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West Virginia

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OVERVIEW

Contraception (Birth Control)[edit | edit source]

General Note: There are many types of contraceptives, also known as "birth control," including IUDs, oral contraceptives, patches, shots, and condoms, etc. If you would like to view a full list, click here. It is recommended that you consult with a health practitioner to determine the best contraceptive choice for you. If you want to find which hormonal contraceptives are available by brand, manufacturer or country, click here.

Laws & Social Stigmas[edit | edit source]

What to Get & Where to Get It[edit | edit source]

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Emergency Contraception (Morning After Pill)[edit | edit source]

Important Notes: Emergency contraception may prevent pregnancy for three days (72 hours) and sometimes five days (120 hours) after unprotected sex. Take EC as soon as possible after unprotected sex to prevent pregnancy. If you don't have access to dedicated EC, oral contraceptives can be used as replacement EC, but remember the following: 1) Only some contraceptives work as EC 2) Different contraceptives require different dosages and time schedules to work as EC 3) For combined pills, you must only use the first 21 pills in 28-day packs and 4) They may be less effective than dedicated EC. For general information on emergency contraceptives, click here and here.

Laws & Social Stigmas[edit | edit source]

What to Get & Where to Get It[edit | edit source]

  • Holler Health Justice: "Whether you're an individual, organization, group, or health clinic in West Virginia, Holler Health Justice can supply you with free emergency contraception."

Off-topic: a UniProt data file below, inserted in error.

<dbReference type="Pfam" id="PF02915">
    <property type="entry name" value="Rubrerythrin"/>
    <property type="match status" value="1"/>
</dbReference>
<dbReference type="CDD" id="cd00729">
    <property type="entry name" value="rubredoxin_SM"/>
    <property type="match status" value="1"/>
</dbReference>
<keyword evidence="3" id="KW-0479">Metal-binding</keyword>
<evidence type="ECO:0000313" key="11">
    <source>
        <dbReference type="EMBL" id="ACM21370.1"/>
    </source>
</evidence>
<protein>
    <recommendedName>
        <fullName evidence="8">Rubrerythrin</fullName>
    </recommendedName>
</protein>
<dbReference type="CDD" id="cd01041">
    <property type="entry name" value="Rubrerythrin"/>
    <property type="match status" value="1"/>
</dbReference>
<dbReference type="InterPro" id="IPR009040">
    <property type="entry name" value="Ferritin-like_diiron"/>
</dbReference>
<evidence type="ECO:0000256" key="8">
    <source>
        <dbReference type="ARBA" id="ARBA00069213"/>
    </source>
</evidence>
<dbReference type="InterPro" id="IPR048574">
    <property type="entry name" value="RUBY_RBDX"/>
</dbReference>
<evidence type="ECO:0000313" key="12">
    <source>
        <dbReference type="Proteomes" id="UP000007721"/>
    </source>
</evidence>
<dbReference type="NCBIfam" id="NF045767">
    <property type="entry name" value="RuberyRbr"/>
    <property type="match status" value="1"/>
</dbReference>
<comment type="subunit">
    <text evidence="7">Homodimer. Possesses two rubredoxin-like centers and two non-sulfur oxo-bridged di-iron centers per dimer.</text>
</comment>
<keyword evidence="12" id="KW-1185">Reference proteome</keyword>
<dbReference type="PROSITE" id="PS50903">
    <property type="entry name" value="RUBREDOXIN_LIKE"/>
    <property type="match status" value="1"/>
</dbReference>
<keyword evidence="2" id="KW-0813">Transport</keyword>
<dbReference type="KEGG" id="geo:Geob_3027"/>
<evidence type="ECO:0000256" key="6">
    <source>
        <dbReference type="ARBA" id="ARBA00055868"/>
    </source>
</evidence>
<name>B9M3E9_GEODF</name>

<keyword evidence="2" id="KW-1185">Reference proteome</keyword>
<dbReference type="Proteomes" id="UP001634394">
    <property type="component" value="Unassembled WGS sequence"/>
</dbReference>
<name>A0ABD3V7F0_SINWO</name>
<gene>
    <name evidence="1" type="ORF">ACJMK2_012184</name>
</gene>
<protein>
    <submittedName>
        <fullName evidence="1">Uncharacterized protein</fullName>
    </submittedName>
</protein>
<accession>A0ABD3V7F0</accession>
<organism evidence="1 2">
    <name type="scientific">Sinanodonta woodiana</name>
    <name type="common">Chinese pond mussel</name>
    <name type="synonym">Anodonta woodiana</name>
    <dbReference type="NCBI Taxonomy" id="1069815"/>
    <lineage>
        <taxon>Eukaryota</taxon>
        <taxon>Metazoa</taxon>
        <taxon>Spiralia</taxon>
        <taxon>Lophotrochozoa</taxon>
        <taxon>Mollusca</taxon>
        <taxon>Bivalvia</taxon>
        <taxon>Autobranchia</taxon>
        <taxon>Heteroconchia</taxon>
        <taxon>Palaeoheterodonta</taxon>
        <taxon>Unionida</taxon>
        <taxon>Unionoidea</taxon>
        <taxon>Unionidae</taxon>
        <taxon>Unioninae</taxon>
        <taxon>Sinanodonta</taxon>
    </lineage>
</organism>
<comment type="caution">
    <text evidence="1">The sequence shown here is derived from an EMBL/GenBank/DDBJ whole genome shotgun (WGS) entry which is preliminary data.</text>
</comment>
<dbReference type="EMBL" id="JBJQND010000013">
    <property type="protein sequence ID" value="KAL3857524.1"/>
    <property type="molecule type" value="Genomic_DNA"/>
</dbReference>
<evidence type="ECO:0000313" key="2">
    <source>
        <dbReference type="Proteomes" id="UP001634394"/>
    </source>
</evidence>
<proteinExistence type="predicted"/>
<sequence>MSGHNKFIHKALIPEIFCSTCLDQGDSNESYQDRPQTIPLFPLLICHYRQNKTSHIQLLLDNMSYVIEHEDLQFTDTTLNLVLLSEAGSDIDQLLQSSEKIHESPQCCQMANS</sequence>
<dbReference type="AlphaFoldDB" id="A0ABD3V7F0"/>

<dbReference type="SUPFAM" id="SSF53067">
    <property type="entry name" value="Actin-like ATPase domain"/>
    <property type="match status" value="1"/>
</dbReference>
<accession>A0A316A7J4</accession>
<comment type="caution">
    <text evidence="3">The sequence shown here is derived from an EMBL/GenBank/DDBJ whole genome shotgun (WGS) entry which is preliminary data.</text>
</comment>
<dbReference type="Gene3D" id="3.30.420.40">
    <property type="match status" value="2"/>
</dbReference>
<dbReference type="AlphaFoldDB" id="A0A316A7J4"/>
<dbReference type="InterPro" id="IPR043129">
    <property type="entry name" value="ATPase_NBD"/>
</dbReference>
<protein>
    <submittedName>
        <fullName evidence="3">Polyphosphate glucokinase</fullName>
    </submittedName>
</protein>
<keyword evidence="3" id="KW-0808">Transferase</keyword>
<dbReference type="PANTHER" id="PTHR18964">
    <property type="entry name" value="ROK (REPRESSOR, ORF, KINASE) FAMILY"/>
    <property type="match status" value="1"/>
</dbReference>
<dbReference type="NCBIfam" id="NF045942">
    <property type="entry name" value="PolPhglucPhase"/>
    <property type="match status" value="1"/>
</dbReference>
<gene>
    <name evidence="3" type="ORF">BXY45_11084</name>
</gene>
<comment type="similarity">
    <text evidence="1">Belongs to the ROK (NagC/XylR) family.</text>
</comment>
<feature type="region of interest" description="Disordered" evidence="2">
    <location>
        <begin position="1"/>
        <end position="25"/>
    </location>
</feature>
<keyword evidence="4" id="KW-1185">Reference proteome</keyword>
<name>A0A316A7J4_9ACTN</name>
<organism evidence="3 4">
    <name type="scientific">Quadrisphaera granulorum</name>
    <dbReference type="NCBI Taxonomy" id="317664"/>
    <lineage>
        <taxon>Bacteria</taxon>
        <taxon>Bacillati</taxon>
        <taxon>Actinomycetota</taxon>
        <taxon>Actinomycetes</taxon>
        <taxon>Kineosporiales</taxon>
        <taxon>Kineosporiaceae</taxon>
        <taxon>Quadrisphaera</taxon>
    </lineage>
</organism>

Costs[edit | edit source]

Sexually Transmitted Infections (STIs/STDs)[edit | edit source]

Important Notes - Learn about PEP and PrEP: If you think that you've been recently exposed to HIV (i.e. within 72 hours), seek out PEP (Post-Exposure Prophylaxis). It's a month-long treatment to prevent HIV infection after exposure, and it may be available in your city. Take PEP as soon as possible. For more information, click here. If you are at risk of HIV exposure, seek out PrEP (Pre-Exposure Prophylaxis). It's a daily oral pill that can prevent HIV infection before exposure. To learn more about PrEP, click here.

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Testing Facilities[edit | edit source]

Treatment & Support[edit | edit source]

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Medications & Vaccines[edit | edit source]

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Menstruation[edit | edit source]

Note: In addition to pads and tampons, you can also use menstrual cups and menstrual underwear for your period. To learn more about menstrual cups, click here.

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Gynecological Exams[edit | edit source]

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Pregnancy[edit | edit source]

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Abortion[edit | edit source]

Important Note: There are two main types of abortions: medical (also known as the "abortion pill") and surgical (also known as "in-clinic"). For medical abortions, you take a pill to induce abortion. For surgical abortions, a procedure is performed to induce abortion. For general information about medical and surgical abortions, click here.

Laws & Social Stigmas[edit | edit source]

What to Get & Where to Get It[edit | edit source]

  • Holler Health Justice: "Need assistance getting an abortion? The Holler Health Justice abortion support hotline can help West Virginians and Appalachians seeking abortions with financial assistance, transportation, lodging, and more. Call HHJ’s free, confidential hotline at 1-833-HOLLER-WV (1-833-465-5379) and leave a voicemail for our case managers. Include your name and phone number, and whether or not it is okay for us to leave you a voicemail."

Costs[edit | edit source]

Advocacy & Counseling[edit | edit source]

  • Holler Health Justice: "In partnership with Virginia Harm Reduction Coalition, Holler Health Justice is able to coordinate free harm reduction materials, services, and trainings for individuals and communities in Appalachia. Free harm reduction materials and services offered include: naloxone / Narcan nasal spray, fentanyl test strips, at-home HIV test kits, condoms and lube, emergency contraception, sharps containers, Rx disposal bags, safer-use kits, on-the-spot testing for hepatitis C, community harm reduction and mutual aid trainings."

LGBTQ+ Resources[edit | edit source]

Additional Resources[edit | edit source]

References[edit | edit source]